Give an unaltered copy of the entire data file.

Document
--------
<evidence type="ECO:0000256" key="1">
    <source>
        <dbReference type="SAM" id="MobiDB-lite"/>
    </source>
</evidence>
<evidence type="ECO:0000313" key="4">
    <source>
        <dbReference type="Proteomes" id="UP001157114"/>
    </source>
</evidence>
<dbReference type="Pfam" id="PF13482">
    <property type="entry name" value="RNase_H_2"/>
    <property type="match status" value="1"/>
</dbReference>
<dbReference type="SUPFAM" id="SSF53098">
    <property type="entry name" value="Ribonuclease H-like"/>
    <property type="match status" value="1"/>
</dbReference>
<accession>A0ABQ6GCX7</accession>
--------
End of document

<evidence type="ECO:0000256" key="1">
    <source>
        <dbReference type="SAM" id="MobiDB-lite"/>
    </source>
</evidence>
<evidence type="ECO:0000313" key="4">
    <source>
        <dbReference type="Proteomes" id="UP001157114"/>
    </source>
</evidence>
<dbReference type="Pfam" id="PF13482">
    <property type="entry name" value="RNase_H_2"/>
    <property type="match status" value="1"/>
</dbReference>
<dbReference type="SUPFAM" id="SSF53098">
    <property type="entry name" value="Ribonuclease H-like"/>
    <property type="match status" value="1"/>
</dbReference>
<accession>A0ABQ6GCX7</accession>